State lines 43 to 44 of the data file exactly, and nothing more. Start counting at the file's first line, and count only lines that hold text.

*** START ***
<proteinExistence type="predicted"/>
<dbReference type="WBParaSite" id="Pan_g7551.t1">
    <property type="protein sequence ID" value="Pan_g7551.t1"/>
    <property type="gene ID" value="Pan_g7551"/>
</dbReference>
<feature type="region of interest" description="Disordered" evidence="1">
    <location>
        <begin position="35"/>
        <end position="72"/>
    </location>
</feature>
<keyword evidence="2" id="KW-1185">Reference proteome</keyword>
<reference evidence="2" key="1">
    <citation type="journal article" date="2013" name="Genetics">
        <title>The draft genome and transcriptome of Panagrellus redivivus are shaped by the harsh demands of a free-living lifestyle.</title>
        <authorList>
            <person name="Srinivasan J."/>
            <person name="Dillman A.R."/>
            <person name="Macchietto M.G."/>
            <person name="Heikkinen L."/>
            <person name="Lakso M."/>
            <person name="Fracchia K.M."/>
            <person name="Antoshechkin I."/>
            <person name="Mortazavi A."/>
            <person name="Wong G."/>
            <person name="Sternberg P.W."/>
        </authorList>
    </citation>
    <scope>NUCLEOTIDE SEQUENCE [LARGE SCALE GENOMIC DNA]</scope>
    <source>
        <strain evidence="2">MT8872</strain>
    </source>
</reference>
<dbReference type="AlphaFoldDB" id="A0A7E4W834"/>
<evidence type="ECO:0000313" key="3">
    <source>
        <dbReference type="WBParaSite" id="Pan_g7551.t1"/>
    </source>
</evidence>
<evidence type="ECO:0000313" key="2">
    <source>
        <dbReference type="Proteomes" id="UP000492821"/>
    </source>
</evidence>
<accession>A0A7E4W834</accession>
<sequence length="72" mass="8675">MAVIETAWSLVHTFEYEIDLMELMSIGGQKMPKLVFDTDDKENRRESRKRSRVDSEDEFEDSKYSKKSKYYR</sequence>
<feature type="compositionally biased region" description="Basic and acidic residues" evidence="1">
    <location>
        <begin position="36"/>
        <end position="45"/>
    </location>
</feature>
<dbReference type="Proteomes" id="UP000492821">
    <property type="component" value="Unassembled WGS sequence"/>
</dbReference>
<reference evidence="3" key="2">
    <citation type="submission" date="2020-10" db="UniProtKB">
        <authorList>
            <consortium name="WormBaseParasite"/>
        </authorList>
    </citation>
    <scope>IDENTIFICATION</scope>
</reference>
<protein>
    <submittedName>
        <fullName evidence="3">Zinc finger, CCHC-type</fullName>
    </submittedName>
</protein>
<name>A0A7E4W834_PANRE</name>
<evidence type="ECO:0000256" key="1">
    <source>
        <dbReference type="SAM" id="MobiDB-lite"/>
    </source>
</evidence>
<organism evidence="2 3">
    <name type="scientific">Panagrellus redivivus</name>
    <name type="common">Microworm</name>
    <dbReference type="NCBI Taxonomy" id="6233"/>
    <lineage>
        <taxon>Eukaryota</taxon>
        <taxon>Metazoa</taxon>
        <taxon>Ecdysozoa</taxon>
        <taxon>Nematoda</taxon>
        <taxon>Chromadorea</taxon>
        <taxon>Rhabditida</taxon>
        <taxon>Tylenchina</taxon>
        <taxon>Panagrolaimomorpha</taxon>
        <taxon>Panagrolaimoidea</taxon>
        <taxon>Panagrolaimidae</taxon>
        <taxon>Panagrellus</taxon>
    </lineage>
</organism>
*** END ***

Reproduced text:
    </source>
</evidence>